Review Summary: Unfortunately, I gotta say something
Its been three years since Theory of a Deadman
jumped off the SS Butt Rock and into the realm of bland, generic pop, churning out their last train-wreck Wake Up Call
. It was the point of no return for anyone who was still tone-deaf enough to find merit in them after they shredded away the last bastion of decency (and creativity) they had within them on Savages
, a mediocre effort in its own right that was serviceable enough background noise rock at best and molded sandwiches mixed with s**t-coated vegetables at worst. If you were still
insane enough to hold on after Wake Up Call
, you and the other two people who held on with you had a lot to be worried about leading up to Say Nothing
—if it was eleven "History of Violence"s then we would have been forced to euthanize the band. But lo and behold: surprisingly, Say Nothing
isn't complete garbage, but an incredibly dull and inoffensive pop album.
The bizarre thing about Say Nothing
musically is that Tyler Connolly actually sounds better than he has in years—clearly something within the past couple years has re-energized him, because for the first time in maybe 15 years, he's actually singing decent enough to not induce complete cringe every time he opens his mouth—that is except for "Strangers", where he (completely unironically) decides to start rapping and it is just as bad as you would expect it to be. The other bozos in the band (guitarist Dave Brenner, bassist Dean Back and drummer Joey Dandeneau) have barely dusted off their instruments, though—all the backing tracks are full of synths, drum machines, and other electronic instrumentation, as if it's become all but explicitly confirmed that they're giving up rock and becoming an EDM band instead. But because this is Theory of a Deadman we're talking about, there is no creativity to be found—"White Boy" is clearly a tryhard ripoff of Daft Punk's "Get Lucky", and everything else has been so done to death that it ends up being forgettable in the long run.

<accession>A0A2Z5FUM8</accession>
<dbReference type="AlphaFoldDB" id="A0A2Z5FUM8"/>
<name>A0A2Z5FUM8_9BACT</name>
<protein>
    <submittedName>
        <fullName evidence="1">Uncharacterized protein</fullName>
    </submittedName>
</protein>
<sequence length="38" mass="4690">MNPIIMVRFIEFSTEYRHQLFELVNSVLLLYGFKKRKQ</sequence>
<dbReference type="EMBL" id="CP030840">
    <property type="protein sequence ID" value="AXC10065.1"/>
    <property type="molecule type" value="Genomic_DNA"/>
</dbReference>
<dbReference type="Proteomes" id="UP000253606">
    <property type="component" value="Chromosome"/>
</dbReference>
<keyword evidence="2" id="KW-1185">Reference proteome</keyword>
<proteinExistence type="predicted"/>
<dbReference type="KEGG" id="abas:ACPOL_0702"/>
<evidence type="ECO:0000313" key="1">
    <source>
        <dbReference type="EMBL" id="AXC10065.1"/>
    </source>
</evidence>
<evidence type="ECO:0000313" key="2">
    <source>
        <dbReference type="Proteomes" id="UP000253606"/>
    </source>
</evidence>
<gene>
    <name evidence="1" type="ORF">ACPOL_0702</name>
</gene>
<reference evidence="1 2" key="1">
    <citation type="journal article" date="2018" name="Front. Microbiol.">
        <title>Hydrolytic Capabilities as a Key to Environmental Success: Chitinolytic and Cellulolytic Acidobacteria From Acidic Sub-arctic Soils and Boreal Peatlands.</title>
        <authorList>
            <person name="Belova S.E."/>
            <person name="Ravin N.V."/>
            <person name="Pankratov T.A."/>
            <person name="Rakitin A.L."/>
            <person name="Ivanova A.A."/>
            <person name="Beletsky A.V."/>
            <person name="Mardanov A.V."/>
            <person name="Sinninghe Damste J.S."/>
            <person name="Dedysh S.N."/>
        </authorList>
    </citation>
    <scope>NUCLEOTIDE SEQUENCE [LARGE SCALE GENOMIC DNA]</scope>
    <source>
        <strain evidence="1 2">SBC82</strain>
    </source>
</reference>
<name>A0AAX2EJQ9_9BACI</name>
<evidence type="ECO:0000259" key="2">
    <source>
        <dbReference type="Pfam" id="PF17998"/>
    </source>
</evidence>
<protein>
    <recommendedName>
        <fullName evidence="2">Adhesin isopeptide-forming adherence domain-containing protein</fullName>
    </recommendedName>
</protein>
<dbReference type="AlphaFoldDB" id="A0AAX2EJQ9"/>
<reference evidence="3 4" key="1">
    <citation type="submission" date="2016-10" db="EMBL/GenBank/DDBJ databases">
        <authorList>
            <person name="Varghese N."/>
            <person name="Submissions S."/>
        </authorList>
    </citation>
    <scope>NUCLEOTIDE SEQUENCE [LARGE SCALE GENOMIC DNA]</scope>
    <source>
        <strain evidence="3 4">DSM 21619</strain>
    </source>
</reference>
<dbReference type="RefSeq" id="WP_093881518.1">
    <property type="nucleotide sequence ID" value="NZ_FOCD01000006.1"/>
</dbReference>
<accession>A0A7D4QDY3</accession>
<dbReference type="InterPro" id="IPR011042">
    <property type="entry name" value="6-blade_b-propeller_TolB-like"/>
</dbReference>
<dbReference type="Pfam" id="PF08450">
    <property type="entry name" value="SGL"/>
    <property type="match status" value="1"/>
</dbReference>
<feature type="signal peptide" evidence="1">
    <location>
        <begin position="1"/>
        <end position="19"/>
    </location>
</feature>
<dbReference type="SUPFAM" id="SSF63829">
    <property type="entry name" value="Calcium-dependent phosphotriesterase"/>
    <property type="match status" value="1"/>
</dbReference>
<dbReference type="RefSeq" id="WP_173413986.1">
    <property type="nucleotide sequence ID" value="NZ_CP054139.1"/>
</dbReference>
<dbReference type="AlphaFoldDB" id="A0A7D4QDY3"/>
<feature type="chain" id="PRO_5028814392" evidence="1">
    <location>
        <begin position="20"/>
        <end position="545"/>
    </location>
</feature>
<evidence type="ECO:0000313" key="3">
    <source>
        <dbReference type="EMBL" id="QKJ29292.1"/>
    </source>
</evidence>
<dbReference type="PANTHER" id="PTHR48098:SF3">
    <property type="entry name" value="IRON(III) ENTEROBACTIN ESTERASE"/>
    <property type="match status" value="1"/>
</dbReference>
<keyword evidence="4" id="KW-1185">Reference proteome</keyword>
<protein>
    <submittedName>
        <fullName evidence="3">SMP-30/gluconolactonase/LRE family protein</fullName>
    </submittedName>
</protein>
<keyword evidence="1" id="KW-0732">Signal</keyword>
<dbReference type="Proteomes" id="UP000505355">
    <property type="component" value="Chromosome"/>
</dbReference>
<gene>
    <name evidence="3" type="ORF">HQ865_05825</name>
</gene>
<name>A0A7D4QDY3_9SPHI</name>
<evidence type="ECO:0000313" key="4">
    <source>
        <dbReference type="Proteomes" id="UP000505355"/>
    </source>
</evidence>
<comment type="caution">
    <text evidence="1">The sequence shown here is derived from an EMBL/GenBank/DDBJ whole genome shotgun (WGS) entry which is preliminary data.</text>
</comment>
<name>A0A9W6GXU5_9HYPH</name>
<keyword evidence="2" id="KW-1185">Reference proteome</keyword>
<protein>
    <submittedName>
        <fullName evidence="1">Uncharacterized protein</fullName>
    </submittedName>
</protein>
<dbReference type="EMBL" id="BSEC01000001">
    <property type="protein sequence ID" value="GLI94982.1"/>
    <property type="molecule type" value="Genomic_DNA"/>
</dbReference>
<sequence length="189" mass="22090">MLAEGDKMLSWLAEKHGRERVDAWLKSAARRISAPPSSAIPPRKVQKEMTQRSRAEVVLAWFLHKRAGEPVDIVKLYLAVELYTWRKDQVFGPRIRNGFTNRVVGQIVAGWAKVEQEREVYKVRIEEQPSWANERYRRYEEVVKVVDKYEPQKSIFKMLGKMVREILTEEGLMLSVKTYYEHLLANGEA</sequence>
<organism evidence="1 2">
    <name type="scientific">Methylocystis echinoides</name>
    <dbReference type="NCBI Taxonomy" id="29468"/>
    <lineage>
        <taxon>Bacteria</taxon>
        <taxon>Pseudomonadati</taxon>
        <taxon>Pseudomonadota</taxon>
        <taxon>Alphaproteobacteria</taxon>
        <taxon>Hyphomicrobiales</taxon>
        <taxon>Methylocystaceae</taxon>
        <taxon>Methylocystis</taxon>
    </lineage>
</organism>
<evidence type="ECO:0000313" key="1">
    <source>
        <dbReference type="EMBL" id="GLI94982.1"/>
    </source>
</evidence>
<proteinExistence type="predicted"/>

The lyricism is still just as bad as you would expect: now you can hear such glorious things such as Connolly declaring "my mama's telling me its just a phase" in "World Keeps Spinning", the obligatory "baby, you know that I love you to death" in "Ted Bundy", and the entirety of "History of Violence". Production is still no bueno—the mastering in "Ted Bundy" is a crime against music, and everything else is brickwalled in an unusual way for a pop album. But at the end of the day, Say Nothing
is nothing more than mindless pop; if you're into that sort of thing or if you just want background noise, then its actually a serviceable album, and the surprisingly improved vocals are absolutely a welcome surprise. If they work out the rest of the kinks, then maybe—just maybe—they'll put out a 3-star pop album, but for now we have surprising sprinkles of musical improvement from Nickelback's demo mode.